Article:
Home Opera Takes a Back Seat to Safari on the iPhone

Opera Takes a Back Seat to Safari on the iPhone

Last night, Opera announced that its mobile browser, Opera Mini, had been accepted into the iTunes AppStore after being submitted just under three weeks ago. So, now that the iPhone finally has a browser alternative, how does it fare in comparison? Is it worth running out and getting or should we just stick with the safe old Safari and move on with our day?

If you’ve used Opera Mini for other mobile platforms, such as Blackberry or Android, then its pretty much the same. But, for those of you like myself that haven’t, here’s what we have to say about it.

Opera Mini is a full-featured browser that brings some things to the table but falls short on others. While we enjoy the tabbed browsing in comparison to Safari, the zoom feature is not our favorite. We’re not quite sure if you actually have to do the pinch gesture to zoom or if a double finger tab does it – the mechanics of it are a bit off. And if, like myself, you have some stubby nubs for fingers then the inability to zoom in as much as you want can be a problem for tightly packed UIs.

A main hitch in using Opera on the iPhone, however, is the inability to set it as your default browser. Opening up links in your Twitter client will still bring you back to Safari, as will opening up PDF files in Opera. You’re constantly reminded that Opera is number two in line and, even if you place it in the dock at the bottom of your screen, Safari is never far behind.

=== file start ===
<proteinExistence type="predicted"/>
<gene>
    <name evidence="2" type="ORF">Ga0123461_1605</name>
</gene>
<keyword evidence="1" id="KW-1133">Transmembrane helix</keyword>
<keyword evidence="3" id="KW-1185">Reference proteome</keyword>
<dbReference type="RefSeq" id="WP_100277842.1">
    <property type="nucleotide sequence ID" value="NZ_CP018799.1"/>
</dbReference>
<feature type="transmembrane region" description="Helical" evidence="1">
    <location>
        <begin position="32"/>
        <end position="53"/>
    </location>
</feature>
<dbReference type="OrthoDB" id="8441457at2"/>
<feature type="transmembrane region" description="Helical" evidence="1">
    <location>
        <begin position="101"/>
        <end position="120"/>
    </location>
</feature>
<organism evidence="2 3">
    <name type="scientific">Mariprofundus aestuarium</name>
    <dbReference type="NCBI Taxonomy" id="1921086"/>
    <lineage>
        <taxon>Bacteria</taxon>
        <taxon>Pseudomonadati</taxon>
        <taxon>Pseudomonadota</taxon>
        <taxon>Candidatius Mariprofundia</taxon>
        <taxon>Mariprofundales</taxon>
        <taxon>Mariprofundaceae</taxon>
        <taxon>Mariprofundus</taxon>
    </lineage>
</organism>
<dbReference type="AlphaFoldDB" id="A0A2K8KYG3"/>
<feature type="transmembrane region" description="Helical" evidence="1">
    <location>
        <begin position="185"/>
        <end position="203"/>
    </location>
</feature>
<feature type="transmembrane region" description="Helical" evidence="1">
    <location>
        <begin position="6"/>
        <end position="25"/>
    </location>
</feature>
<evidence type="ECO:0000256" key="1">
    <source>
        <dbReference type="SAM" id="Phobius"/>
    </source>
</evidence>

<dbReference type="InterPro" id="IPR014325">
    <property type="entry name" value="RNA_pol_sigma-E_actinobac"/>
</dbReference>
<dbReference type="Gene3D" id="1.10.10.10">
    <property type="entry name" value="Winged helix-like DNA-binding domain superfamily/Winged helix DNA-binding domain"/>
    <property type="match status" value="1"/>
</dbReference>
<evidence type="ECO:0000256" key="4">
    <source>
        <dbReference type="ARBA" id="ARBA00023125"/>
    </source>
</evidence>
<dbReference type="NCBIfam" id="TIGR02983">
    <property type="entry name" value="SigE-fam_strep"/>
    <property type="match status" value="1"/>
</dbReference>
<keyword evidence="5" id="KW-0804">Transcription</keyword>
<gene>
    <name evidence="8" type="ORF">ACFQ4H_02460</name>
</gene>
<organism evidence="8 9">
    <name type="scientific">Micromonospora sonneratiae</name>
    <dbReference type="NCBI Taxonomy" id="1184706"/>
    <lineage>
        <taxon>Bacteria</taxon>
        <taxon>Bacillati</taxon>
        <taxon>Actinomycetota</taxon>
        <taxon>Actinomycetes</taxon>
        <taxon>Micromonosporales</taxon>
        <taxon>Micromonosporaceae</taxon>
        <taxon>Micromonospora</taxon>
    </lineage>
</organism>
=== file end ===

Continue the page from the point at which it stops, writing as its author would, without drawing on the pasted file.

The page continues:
We asked Opera if the iPhone version would be able to take advantage of HTML5 and Javascript and were told that, while Javascript works “surprisingly well”, a spokesperson could not say that Opera Mini “takes full advantage of HTML5”. Opera also told us that the iPhone version will generally work with bookmarklets for services like InstaPaper and ReadItLater.

In all, Opera seems like a viable alternative to Safari on the iPhone, but we’re not sure that it can take over the number one spot. It has some bells and whistles, like the frequently-visited page startup page, but without being able to set it as the default browser, it will likely remain a second class citizen.

What do you think? Will you be switching over to Opera for the iPhone, to whatever extent that you can?

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